US 6145108 A
A "hybrid" ARQ system within a multiple access wireless communications environment is provided for-recombining ARQ retransmission signals with information obtained from corresponding previously failed transmissions of the same signal which had been sent and received within the air interface. Forward Error Correction (FEC) is implemented within an ARQ environment by using whatever acquired information has been previously obtained from RAKE processed transmitted and retransmitted signals and trying to correct the information by combining the signals and without retransmission.
1. A multiple access system of communication across a wireless interface comprising:
a transmitter for transmitting a signal representative of a packet of information and retransmitting the signal representation of the packet of information;
a receiver for receiving the signal representations of the packet of information; and
a means for processing the signal representations of the packet of information by combining the transmitted signals with the retransmitted signals to obtain an output signal representation of the packet of information;
the receiver sending an ARQ signal to the transmitter when the output signal is deemed to be unreliable, when a default power threshold is not exceeded, and the transmitter sending the retransmitted signal in response to the ARQ signal.
2. The system of claim 1 wherein the signal representation of the packet of information is retransmitted by the transmitter until the number of retransmissions exceeds a default limitation based upon whether voice, video or information is being transmitted.
3. A multiple access wireless communication system comprising a transmitter, a receiver, a means for sending an ARQ request signal from the receiver to the transmitter to retransmit a signal, a means for combining the retransmitted signal with information from previously received signals to obtain an output signal, wherein the means for sending sends the ARQ signal when the output signal is deemed to be unreliable when a default power threshold is not exceeded.
4. A processing system within a multiple access wireless communications environment, comprising: a receiver receiving signals transmitted from a transmitter, the signals being retransmitted in response to an ARQ request signal sent from the receiver to the transmitter, a first processor to combine metrics from each received signal to produce a first processor output signal, the first processor output signal being input to an accumulator, the accumulator receiving the first processor output signal and a memory output signal and providing an accumulated output to the memory and a second processor, the second processor testing the accumulated output and sending the ARQ signal if the accumulated output does not surpass a poser threshold.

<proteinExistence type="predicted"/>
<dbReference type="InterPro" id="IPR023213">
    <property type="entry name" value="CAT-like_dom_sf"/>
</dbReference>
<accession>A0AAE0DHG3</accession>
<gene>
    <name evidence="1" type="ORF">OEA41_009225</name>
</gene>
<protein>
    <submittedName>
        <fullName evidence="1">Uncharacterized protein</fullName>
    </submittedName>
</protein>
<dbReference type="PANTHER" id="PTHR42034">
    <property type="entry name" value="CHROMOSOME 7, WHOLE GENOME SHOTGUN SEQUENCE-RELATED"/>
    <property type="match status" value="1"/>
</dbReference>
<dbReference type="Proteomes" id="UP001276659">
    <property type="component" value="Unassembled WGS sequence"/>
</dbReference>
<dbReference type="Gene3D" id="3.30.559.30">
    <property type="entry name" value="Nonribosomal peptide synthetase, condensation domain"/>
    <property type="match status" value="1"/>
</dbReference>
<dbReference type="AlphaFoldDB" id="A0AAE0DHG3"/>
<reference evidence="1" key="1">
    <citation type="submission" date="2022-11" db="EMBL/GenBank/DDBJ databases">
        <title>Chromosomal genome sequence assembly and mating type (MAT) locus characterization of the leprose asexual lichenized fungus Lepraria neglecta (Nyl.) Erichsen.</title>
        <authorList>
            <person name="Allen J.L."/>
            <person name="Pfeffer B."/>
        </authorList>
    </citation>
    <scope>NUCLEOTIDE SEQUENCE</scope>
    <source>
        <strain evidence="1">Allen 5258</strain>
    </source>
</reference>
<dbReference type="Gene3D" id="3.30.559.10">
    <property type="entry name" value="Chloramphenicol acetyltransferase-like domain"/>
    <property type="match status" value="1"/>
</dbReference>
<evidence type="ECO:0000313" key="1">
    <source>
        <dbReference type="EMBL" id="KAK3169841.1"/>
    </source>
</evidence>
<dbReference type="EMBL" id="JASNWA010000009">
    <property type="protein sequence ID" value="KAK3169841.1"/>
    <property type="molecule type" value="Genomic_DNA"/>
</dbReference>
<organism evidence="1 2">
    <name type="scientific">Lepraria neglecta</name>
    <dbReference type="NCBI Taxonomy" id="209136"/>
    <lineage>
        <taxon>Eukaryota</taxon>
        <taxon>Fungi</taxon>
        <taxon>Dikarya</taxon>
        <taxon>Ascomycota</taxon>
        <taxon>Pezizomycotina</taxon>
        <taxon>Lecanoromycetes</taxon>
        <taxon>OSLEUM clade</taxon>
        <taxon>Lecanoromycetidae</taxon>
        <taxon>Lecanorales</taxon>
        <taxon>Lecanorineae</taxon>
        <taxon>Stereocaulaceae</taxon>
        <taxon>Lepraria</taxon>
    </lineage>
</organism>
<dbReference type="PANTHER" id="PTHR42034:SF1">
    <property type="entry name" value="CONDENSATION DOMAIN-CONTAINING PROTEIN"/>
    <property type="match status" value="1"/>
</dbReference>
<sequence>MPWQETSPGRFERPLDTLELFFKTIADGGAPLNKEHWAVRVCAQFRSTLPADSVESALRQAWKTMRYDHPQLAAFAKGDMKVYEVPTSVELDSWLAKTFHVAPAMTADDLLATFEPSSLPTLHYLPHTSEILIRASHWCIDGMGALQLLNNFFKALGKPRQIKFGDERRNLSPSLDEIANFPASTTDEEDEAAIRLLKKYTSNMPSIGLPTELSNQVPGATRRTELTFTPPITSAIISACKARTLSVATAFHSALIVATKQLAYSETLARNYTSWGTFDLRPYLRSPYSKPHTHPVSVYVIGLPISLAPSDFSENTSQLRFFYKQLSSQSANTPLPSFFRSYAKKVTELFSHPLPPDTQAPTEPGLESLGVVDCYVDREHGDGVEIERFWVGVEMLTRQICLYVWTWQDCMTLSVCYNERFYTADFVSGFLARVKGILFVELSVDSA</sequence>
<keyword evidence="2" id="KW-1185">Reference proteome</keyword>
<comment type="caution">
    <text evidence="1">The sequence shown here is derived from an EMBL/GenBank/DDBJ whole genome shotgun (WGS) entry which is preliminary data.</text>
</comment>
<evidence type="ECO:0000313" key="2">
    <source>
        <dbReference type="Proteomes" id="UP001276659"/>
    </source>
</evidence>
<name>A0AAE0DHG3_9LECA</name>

5. A method of communication across a wireless interface within a multiple access system of communication, comprising the steps of:
transmitting a signal representation of a packet of information;
retransmitting the signal representation of the packet of information;
receiving the signal representations of the packet of information;
combining the transmitted signals with the retransmitted signals to obtain an output signal representation of the packet of information;
deeming the output signal to be unreliable when a default power threshold is not exceeded;
sending an ARQ signal to the transmitter when the output signal is deemed to be unreliable; and
retransmitting the signal representation of the packet of information in response to the ARQ signal.
6. The method of claim 5 wherein the retransmitting step retransmits the signal representation of the packet of information until the number of retransmissions exceeds a default limitation based up on whether voice, video or information is being transmitted.
7. A multiple access system of communication across a wireless interface comprising:
a transmitter for transmitting a signal representative of a packet of information and retransmitting the signal representation of the packet of information until the number of retransmissions reaches a default limitation based upon whether voice, video or information is being transmitted;
a receiver for receiving the signal representations of the packet of information; and
a means for processing the signal representations by combining the transmitted signal with the retransmitted signal to obtain an output signal representation of the packet of information.
The present invention relates generally to wireless communication systems, and more particularly, to a system and method for correctly transmitting and re-transmitting data packets in a wireless multi-media communications environment.